The above problems eventually led to the growth of different centers with their own traditions on how the Qur’anic texts should be pointed and vowelized. So, it is clear that Uthman did not succeed in getting rid of the older Qur’anic codices. Charles Adams observes about the Qur’an:

…far from being a single text passed down inviolate from the time of ‘Uthman’s commission, literally thousands of variant readings of particular verses were known in the first three (Muslim) centuries. Theses variants affected even the ‘Uthmanic’ codex, making it difficult to know what its true form may have been.”[1]

In the book "The History of Islamic Law", the author Dr. Ahmad Shalabi, professor of Islamic history and civilization states:

The Qur’an was written in the Kufi script without diacritical points, vocalization or literary productions. No distinction was made between such words as ‘slaves’, ‘a slave’, and ‘at’ or ‘to have’, or between ‘to trick’ and ‘to deceive each other’, or between ‘to investigate’ or ‘to make sure’. Because of the Arab skill in Arabic language their reading was precise. Later when non-Arabs embraced Islam, errors began to appear in the reading of the Qur’an when those non-Arabs and other Arabs whose language was corrupted, read it. The incorrect reading changed the meaning sometimes.[2]

Muslims Began Using Diacritical Marks Because Errors Began to Appear[edit]

According to Ibn Taymiyyah in "Sheik of the Muslims", Muslims began using diacritical marks because reading errors began to appear:

The companions (Muhammad’s friends or “Sahaba”) did not vocalize or provide diacritical points for the letters of the Qur’anic copies which they wrote, but later during the last part of the companions’ era, when reading errors came into being, they began to provide diacritical points for the copies of the Qur’an and to vocalize them. This was admissible by the authority of the majority of the scholars, though some of them disliked it. The truth is, it should not be disliked because the situation necessitated it, and the diacritical points distinguish the letters from each other while vocalization explains the grammatical inflection.[3]

Ibn Taymiyyah also states:

The companions of Muhammad had never used the diacritical points or the vocalization for the Qur’an. For each word, there were two readings—either to use (for instance) ‘ya’ (يـ) or ‘tah’ (تـ) in such words as ‘they do’ or ‘you do’. The companions did not forbid one of the readings in favor of the other, then some successors of the companions began to use the diacritical points and vocalization for the Qur’an.[4]

This means more than one reading was accepted by Muhammad.

In his famous book, "al-Itqan Fi Ulum al-Qur’an" ("Adjusted Qur’anic Science"), Jalal-al-Din-al-Suyuti reiterates some of Ibn Taymiyyah’s statements about the creation of diacritical marks.

Al-Suyuti makes an important statement in which he says that the differences in reading has led to differences in Islamic law.[5] He illustrated this by the following example: He indicated that some scholars demanded of the worshiper that he wash himself again (perform ablution) before he prays if he shook hands with a woman. Yet other scholars require him to do so only in the case of sexual intercourse and not just because he shook hands with her or touched her hand.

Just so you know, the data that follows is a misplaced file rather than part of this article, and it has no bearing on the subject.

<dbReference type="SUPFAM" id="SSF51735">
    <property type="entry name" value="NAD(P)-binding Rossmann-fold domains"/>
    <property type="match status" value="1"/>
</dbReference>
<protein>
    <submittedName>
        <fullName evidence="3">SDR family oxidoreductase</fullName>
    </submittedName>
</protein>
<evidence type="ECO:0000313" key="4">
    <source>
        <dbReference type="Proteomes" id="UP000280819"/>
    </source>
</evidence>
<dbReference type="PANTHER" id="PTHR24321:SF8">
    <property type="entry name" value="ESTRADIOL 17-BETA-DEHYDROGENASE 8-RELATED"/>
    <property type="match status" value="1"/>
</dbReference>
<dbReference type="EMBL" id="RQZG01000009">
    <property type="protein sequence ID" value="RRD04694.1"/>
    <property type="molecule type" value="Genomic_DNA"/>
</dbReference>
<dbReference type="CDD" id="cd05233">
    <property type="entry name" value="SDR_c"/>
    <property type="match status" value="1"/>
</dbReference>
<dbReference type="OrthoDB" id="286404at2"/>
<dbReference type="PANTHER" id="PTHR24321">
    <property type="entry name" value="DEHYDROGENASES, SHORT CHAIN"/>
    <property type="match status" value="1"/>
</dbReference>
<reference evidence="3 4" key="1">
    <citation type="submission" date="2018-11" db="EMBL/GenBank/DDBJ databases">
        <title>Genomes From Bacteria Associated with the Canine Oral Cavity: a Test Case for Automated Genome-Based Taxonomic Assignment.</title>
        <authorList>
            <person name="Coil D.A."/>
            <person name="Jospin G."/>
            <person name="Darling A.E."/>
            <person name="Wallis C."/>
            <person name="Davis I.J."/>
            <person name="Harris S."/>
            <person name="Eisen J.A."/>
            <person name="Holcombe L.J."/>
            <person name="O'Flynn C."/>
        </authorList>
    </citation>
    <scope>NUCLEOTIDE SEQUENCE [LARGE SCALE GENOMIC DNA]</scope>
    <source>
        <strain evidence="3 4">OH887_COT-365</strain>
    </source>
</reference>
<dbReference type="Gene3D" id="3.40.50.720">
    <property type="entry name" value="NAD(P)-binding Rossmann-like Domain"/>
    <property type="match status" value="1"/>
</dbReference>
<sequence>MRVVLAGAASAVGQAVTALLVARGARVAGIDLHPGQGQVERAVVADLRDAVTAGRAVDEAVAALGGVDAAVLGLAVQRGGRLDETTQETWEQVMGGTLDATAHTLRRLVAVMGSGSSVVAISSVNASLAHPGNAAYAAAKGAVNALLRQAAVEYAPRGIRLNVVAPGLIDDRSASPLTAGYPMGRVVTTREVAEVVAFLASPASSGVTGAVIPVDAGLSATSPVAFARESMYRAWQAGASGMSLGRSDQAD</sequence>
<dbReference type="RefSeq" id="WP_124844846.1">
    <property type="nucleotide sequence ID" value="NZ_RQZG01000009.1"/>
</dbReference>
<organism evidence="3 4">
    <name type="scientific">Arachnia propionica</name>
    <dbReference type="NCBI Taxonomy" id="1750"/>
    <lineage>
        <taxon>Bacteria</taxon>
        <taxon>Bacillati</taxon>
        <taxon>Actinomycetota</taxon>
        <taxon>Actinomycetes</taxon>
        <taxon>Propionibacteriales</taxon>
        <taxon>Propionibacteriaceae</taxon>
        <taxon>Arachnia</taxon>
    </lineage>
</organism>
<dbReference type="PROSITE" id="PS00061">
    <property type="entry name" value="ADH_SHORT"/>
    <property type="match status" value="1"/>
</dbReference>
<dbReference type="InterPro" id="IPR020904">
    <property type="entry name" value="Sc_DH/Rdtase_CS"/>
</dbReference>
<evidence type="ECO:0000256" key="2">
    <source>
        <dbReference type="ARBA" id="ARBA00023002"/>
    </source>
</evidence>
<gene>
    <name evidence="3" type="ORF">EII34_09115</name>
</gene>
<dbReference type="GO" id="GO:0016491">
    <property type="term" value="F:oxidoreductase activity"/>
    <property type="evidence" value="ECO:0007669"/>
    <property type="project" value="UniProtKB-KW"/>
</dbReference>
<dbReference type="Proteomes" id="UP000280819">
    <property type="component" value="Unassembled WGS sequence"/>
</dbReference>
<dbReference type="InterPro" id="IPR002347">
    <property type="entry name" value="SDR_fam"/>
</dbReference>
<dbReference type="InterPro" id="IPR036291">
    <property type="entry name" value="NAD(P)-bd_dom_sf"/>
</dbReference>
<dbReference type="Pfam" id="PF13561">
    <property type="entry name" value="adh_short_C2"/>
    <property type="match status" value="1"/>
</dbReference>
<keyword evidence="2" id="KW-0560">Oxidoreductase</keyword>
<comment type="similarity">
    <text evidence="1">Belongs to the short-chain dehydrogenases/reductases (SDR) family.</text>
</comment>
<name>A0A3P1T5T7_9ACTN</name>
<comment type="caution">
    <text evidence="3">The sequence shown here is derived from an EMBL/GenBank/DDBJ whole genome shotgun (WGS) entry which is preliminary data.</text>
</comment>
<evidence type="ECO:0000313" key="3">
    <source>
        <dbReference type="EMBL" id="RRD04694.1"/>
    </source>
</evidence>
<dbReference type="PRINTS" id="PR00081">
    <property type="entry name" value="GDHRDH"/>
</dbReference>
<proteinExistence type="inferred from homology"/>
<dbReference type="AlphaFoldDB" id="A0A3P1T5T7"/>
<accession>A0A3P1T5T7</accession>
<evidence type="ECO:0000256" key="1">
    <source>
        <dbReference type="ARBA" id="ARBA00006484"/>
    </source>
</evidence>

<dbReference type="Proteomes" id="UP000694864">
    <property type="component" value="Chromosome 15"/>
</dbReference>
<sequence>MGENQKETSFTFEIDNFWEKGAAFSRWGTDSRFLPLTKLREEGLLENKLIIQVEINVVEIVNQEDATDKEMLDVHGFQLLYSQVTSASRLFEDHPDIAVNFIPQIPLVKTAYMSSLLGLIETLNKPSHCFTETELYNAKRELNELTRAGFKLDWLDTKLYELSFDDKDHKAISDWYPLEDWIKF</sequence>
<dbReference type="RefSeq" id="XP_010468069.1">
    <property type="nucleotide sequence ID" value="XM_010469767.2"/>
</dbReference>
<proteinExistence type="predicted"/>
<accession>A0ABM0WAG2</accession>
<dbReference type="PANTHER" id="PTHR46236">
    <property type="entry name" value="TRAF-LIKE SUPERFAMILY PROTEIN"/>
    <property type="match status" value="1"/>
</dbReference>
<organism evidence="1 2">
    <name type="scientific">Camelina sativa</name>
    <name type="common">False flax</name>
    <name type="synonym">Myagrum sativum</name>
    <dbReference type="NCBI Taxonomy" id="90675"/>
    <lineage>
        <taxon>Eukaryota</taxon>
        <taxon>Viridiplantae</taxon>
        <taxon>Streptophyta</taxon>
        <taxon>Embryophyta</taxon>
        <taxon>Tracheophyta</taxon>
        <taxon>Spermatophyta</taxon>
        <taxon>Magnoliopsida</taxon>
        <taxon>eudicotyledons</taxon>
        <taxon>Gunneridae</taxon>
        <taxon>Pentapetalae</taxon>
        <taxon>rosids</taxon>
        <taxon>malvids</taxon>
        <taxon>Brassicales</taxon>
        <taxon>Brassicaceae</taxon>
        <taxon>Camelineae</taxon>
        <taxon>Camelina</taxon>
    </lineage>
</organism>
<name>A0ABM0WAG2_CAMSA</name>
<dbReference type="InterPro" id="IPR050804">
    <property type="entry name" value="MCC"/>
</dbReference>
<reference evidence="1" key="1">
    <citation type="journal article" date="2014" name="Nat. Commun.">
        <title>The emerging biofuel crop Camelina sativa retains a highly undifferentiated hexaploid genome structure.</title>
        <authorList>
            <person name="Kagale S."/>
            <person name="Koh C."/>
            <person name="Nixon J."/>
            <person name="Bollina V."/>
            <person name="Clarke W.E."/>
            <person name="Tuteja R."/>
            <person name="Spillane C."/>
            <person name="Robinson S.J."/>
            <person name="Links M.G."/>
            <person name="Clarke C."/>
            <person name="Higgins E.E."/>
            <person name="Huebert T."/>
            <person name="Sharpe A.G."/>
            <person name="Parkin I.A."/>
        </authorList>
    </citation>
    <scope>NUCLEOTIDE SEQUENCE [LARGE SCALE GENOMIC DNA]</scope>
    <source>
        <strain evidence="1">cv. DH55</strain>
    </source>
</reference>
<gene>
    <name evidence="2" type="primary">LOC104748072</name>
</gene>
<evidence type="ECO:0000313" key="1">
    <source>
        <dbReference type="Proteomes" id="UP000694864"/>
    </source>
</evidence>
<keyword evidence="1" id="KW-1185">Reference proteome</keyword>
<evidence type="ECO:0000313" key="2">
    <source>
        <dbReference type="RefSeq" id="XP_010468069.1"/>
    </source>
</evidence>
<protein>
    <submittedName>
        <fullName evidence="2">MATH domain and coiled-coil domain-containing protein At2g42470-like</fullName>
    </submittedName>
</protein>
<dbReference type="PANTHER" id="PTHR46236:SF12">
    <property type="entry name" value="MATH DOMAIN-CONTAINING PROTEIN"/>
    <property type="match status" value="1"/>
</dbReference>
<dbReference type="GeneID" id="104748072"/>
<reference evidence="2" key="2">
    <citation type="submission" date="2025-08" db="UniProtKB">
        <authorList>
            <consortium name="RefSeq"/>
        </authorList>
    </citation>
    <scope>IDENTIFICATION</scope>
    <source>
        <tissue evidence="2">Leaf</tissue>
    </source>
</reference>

The reason for this disagreement is because of the word لَٰمَسْتُمُ (laamastum) found in the Chapter of Women (verse 43) and whether it has a long vowel a or not. Scholars Jalalayn and Badawi record that both ibn ’Umar and al-Shafi’i seriously disagree with ibn ’Abbas [6] in the way they interpret this verse because ibn ’Abbas insisted that the meaning intended here is actual intercourse while the former said no, it is enough for a man to touch the skin of a woman or her hand to require having his ablution (washing) repeated.

Other Vocalization Marks[edit]

In addition to the diacritical marks, there are other forms of vocalization marks that change the pronunciation and meaning of a given word. These marks include Damma, Fathha, kassra, shadda, scoon, madda, etc. They are put above or below the letter to affect its pronunciation.

For example:

  • The word "bent" (بنت) will become "banat" (بنَت) by putting "Fathha" (َ ) on the second letter, which means "she built" in English.
  • The word "bayn" بين ( which translates as “between” in English) will become "bayyan" (بّيّن) if we add "shadda" (ّ ) on the first and the second letters, which means "He manifests" in English.
  • The word "nabat" نبت (which translates as “grew” in English, for something that was planted) will become "nabott" نبُت if we add "damma” (ُ ) to the second letter, which means "we make a decision" in English.

Conclusion[edit]

Due to diacritical marks not being included in the original Qur'an and their use being so complex, and also because Muhammad allowed for more than one reading of each word, there is no way to determine the original meaning of the text. Through the abundance of opportunities to make mistakes and because of the impossibility of the interpreters getting the correct word, it is most likely true that the Qur'an had been altered and the version we have with us today is not Allah’s word, to the letter as Muslims claim.

This page is featured in the core article, Islam and Scripture which serves as a starting point for anyone wishing to learn more about this topic Core part.png

See Also[edit]

External Links[edit]

References[edit]

  1. Ibn Kammuna - Collection of the Quran Part 2 - Faith Freedom International, February 12, 2009
  2. Dr. Ahmad Shalabi, "The History of Islamic Law", p. 43
  3. Ibn Taymiyyah, "Sheik of the Muslims", vol. XII, pp. 576 and 586
  4. Ibn Taymiyyah, "Sheik of the Muslims", p. 100
  5. Jalal-al-Din-al-Suyuti, "al-Itqan Fi Ulum al-Qur’an" (Adjusted Qur’anic Science), part 1, p. 226
  6. http://altafsir.com/Tafasir.asp?tMadhNo=0&tTafsirNo=74&tSoraNo=4&tAyahNo=43&tDisplay=yes&UserProfile=0&LanguageId=2